The ultrasound 'twinkling artefact' in the diagnosis of urolithiasis: hocus or valuable point-of-care-ultrasound? A systematic review and meta-analysis

Eur J Emerg Med. 2020 Feb;27(1):13-20. doi: 10.1097/MEJ.0000000000000601.


Presentation to the emergency department with renal colic has been reported as between 6.7 and 27.9 per 1000 emergency department visits. Clinicians rely on various radiological investigations for the prompt and accurate diagnosis of urolithiasis. This review assesses the validity of the colour Doppler ultrasonographic twinkling artefact (TA) sign as a diagnostic tool for the presence of urolithiasis. A systematic search of the Cochrane Database of Systematic Reviews, Embase, PubMed, Scopus and Web of Science databases was performed (October 2018) using specific search terms. PRISMA (Preferred Reporting Items for Systematic reviews and Meta-analyses) guidelines and the QUADAS-2 (Quality Assessment of Diagnostic Accuracy Studies-2) tool were applied to rank and evaluate selected studies. Twenty-two articles that included 4389 participants were assessed. The median sample size was 102.5 (interquartile range: 47-292.5) and the age range of participants was 4-91 years. Meta-analysis of the studies that provided sufficient data resulted in a pooled sensitivity and specificity for the ultrasonographic TA sign of 88.16 [95% confidence interval (CI): 87.07-89.19%] and 79.22% (95% CI: 73.41-84.26%) respectively, with an estimated summary effect of 3.84 (95% CI: 1.08-6.60, P 0.006) in log odds ratio terms. There was significant interstudy heterogeneity as suggested by an I-statistic of 94.51% (95% CI: 94.51-99.58) and an estimated τ parameter of 7.21 (SE: 7.44). Despite the suboptimal pooled sensitivity and specificity of the TA sign and the large heterogeneity between published studies, the current body of evidence suggests that the colour Doppler ultrasonographic TA sign may be useful as a complementary tool in the diagnostic workup of patients with suspected urolithiasis.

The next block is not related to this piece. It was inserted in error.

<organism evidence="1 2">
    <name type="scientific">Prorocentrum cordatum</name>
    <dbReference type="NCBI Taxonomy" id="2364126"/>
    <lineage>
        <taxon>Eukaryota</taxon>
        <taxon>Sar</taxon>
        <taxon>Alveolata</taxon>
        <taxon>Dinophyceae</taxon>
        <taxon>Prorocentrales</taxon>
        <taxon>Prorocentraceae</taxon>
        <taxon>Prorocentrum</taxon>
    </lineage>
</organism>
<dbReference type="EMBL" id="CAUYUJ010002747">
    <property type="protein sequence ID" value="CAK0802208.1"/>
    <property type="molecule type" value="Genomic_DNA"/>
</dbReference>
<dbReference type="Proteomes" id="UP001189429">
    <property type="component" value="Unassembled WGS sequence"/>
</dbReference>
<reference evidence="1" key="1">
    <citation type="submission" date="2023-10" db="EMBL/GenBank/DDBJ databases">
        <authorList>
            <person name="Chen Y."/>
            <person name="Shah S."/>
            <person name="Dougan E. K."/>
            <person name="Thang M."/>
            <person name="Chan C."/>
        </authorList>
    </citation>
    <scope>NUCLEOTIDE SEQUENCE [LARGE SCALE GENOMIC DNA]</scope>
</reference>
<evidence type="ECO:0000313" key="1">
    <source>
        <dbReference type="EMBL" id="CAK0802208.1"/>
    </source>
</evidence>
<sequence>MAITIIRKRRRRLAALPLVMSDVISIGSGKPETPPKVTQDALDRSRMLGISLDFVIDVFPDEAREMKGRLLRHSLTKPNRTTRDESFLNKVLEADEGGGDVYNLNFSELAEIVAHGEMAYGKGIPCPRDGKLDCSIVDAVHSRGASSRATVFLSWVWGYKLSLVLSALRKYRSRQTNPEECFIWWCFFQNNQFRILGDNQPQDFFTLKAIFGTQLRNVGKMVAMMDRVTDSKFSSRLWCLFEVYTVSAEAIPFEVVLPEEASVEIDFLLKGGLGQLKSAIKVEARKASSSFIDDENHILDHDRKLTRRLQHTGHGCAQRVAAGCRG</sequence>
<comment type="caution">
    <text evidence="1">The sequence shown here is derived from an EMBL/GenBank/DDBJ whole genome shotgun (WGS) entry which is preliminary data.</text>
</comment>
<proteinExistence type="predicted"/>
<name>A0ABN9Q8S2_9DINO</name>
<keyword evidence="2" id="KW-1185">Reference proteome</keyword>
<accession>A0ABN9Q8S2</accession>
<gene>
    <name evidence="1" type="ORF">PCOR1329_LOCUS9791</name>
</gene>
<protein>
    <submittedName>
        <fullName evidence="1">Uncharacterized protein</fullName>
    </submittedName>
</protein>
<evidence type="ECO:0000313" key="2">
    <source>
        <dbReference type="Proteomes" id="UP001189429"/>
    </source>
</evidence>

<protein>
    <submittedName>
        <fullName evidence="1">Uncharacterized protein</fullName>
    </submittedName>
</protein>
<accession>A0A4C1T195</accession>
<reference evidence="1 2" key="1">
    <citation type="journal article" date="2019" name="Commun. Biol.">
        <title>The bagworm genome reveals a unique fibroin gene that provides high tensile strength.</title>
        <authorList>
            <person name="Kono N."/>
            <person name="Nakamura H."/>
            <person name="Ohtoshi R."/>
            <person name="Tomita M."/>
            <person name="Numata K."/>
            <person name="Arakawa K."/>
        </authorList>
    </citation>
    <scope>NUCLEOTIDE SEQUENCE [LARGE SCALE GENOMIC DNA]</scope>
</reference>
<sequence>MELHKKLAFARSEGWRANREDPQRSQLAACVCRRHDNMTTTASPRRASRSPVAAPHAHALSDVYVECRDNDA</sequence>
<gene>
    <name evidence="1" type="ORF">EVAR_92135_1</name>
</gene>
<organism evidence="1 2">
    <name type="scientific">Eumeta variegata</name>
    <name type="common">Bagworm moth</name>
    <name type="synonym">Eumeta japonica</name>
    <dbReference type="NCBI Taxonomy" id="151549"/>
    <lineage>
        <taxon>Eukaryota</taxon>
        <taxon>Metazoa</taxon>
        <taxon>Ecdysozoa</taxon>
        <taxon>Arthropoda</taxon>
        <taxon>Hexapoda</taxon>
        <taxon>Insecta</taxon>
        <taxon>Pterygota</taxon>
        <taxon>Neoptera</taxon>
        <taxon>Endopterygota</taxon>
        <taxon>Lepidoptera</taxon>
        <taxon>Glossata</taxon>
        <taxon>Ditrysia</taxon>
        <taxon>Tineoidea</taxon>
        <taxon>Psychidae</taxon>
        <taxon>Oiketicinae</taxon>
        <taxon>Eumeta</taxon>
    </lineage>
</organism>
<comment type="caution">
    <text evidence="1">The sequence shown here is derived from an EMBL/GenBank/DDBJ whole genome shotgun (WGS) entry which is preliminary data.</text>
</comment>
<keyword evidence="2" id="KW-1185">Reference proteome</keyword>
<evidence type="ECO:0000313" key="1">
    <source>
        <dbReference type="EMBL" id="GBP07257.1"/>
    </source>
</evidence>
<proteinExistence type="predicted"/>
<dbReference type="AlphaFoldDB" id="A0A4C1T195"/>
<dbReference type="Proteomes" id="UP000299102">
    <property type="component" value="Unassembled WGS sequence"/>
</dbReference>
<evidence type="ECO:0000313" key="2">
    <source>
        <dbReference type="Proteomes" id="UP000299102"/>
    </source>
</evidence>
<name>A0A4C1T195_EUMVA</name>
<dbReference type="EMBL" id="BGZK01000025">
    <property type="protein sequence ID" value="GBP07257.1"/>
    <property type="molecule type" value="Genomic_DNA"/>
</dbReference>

Publication types

  • Meta-Analysis
  • Systematic Review

MeSH terms

  • Artifacts
  • Humans
  • Point-of-Care Systems*
  • Ultrasonography*
  • Urolithiasis / diagnosis
  • Urolithiasis / diagnostic imaging*